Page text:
Long-range bomber may be in China's plans

Long-range bomber may be in China's plans
PHOTO: China Daily/ANN

"Please try your best to develop new bomber aircraft."

That was the last wish of the dying Lieutenant General Liu Yudi, 92, a flying ace from the Korean War and a former senior officer of the People's Liberation Army air force.

Lying on his deathbed in the PLA Air Force General Hospital in Beijing, the legendary war hero used his last strength to write those words on a piece of paper and give it to General Ma Xiaotian, the air force commander who came to bid him farewell on Feb 16. Early the next morning, Liu died.

Whether Ma promised to fulfil Liu's wish is unknown, but a succession of recently emerging signs indicate that China has decided to develop a next-generation strategic bomber.

According to the latest issue of Kanwa Defence Review, a Canada-based publication specialising in defence affairs and weapons technology, a meeting held recently by the military defined the PLA air force as a "strategic force", a title previously monopolized by the PLA Second Artillery Corps, the country's de facto strategic missile force. Officers attending the meeting reportedly urged the PLA air force to prioritize the development of a long-range strategic bomber.

In Chinese aviation terminology, long-range strategic bomber refers to an aircraft capable of carrying more than 10 metric tons of air-to-ground weaponry and flying at least 8,000 km without refueling. Unlike tactical bombers and attack aircraft, which are used in air interdiction operations to attack enemy combatants and military equipment, strategic bombers are built to fly into enemy territory to destroy targets such as major military installations, arms factories and important cities.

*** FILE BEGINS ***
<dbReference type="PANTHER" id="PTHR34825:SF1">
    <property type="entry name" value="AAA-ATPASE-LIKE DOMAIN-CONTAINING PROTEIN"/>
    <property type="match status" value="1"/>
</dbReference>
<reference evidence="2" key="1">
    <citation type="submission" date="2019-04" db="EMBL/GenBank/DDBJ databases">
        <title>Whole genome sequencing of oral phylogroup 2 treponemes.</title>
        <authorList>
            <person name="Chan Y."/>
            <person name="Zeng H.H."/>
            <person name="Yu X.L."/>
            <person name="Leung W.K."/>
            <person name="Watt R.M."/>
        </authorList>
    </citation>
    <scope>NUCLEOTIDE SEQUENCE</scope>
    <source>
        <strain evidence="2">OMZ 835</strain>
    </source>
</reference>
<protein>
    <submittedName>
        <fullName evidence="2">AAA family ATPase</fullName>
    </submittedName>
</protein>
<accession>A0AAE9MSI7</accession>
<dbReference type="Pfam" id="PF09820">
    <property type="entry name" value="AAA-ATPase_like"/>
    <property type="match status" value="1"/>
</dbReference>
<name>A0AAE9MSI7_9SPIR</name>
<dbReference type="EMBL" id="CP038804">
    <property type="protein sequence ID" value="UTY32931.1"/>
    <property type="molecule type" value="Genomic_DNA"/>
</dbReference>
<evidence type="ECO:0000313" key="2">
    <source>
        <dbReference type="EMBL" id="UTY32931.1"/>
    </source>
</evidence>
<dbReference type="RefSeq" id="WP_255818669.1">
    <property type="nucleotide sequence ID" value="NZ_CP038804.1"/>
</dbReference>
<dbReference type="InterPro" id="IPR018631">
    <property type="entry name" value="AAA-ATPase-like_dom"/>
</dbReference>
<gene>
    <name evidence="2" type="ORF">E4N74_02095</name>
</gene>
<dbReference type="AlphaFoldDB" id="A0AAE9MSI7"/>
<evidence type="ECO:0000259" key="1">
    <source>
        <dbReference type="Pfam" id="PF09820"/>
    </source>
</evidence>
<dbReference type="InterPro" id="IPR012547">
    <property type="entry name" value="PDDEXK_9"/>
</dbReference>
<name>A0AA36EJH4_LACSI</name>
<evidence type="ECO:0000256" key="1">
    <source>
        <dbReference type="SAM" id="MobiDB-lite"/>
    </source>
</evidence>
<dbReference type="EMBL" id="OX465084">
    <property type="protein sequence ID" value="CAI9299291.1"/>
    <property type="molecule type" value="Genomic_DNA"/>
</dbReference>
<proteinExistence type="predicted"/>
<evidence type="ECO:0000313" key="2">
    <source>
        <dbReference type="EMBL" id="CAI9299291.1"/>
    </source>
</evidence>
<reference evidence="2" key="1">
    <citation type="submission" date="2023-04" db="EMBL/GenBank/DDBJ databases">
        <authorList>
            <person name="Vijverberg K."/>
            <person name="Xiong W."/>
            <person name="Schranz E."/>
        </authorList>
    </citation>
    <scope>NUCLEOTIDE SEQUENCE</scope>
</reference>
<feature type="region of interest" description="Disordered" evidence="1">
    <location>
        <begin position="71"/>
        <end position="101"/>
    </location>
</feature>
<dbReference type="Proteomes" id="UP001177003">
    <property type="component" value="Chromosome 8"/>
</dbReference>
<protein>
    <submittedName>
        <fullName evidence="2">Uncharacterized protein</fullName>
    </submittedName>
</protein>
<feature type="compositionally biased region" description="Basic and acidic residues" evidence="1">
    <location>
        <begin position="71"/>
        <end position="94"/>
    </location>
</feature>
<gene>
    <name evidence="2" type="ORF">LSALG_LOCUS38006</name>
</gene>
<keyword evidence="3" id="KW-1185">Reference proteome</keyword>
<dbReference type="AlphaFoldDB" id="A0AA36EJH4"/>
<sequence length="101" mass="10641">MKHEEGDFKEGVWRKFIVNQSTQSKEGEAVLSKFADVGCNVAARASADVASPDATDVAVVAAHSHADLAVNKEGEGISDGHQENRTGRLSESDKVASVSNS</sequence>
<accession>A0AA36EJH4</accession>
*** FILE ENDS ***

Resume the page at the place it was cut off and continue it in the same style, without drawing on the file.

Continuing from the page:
Attendees at the meeting reached a consensus that the long-range strategic bomber is of great significance to the Chinese military because it will enable the air force to strike a second "island chain" to deny foreign military intervention in case of an emergency or conflict, the Kanwa report said.

PLA military theorists conceive of two island chains as forming a geographic basis for China's maritime defensive perimeter. The precise boundaries of these chains have never been officially defined, but by commonly accepted definitions, the first chain refers to a series of islands that stretch from Japan in the north to Taiwan and the Philippines to the south. The second chain runs from the north at the Bonin Islands and moves southward through the Marianas and the Caroline Islands.

Kanwa assumes that the design for the heavy bomber will soon unfold, after the completion of the Y-20 heavy airlifter, which is expected in one to two years.

Publicity officers at the PLA air force and Aviation Industry Corp of China, the country's leading aircraft manufacturer, could not be reached for comment.

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